- The Washington Times - Saturday, October 31, 2020

U.S. special forces on Saturday carried out a daring raid in Nigeria to rescue Philipe Walton, a 27-year-old American citizen taken hostage by armed gunmen earlier this week, Pentagon officials said.

Mr. Walton and his family live on a Niger farm near the border with Nigeria. He was reportedly being held for ransom after his abduction Oct. 26.

Defense Department officials offered little detail on the specifics of the mission but said that allies in Africa assisted with the operation. Officials also indicated that no ransom was paid to recover Mr. Walton.

“U.S. forces conducted a hostage rescue operation during the early hours of 31 October in Northern Nigeria to recover an American citizen held hostage by a group of armed men,” Pentagon spokesman Jonathan Hoffman said in a statement. “This American citizen is safe and is now in the care of the U.S. Department of State. No U.S military personnel were injured during the operation.”

“We appreciate the support of our international partners in conducting this operation,” he said. “The United States will continue to protect our people and our interests anywhere in the world.”



President Trump tweeted Saturday morning, “Big win for our very elite U.S. Special Forces today. Details to follow!”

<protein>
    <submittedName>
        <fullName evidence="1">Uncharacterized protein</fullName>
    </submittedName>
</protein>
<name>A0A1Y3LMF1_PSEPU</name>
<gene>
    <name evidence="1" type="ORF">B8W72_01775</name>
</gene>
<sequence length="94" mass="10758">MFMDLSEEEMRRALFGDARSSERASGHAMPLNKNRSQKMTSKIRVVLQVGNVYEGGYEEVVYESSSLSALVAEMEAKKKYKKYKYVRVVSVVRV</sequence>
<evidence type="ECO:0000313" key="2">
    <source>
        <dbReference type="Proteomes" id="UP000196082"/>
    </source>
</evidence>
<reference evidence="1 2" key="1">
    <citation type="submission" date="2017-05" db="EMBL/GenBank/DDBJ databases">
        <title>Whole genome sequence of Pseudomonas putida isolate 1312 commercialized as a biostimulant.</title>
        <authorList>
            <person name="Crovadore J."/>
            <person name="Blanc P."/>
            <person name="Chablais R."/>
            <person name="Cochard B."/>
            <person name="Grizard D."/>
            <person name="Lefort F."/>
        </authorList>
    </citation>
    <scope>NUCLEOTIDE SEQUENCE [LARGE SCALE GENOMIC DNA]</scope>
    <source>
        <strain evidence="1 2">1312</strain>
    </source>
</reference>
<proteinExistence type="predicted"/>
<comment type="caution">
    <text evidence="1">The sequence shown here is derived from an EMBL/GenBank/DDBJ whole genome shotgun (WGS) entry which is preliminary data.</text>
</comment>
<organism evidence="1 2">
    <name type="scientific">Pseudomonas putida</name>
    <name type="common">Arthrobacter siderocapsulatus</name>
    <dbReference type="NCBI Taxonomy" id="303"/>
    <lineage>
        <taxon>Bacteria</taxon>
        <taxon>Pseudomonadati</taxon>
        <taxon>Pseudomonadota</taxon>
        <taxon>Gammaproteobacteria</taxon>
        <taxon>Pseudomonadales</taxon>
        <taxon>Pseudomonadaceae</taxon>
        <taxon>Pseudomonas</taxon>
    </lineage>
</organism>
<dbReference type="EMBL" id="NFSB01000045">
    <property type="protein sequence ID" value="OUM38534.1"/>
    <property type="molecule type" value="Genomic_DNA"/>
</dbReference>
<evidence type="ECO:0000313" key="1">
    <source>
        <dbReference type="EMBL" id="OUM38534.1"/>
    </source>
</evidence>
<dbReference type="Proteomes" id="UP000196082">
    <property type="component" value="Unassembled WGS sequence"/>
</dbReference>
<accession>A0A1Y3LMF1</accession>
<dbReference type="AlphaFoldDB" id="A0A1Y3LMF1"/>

Later, speaking to reporters before leaving Washington for campaign rallies in Pennsylvania, Mr. Trump praised the rescue operation as “a tremendous event.” “It was something that had to get done,” the president said. “They [kidnappers] were playing with American citizens. We can’t let that happen.”

He said of the special forces, “These are great people, these are the best in the world. There’s nobody like them.”

It is not believed that the armed captors were associated with al Qaeda, the Islamic State, or any other terrorist group, U.S. officials told The Associated Press. Armed kidnappings are common in the region and often have no motive other than money.

But it is likely that U.S. military and diplomatic officials were concerned that Mr. Walton ultimately could be sold to an extremist group and possibly executed, adding a sense of urgency to efforts to rescue him.

The presence of U.S. forces in Africa remains something of a mystery. The Trump administration has accelerated an air war in Somalia against the extremist group al Shabab over the past four years, and American troops also occasionally carry out special forces missions on the ground in that country in addition to training and advising Somali government troops.

American forces also have been active in Niger. In 2018, four American service members were killed in an ambush by militants near the village of Tongo Tongo. That incident sparked a backlash among some lawmakers who said they were largely in the dark about U.S. military presence in the country.

— Dave Boyer contributed to this story.

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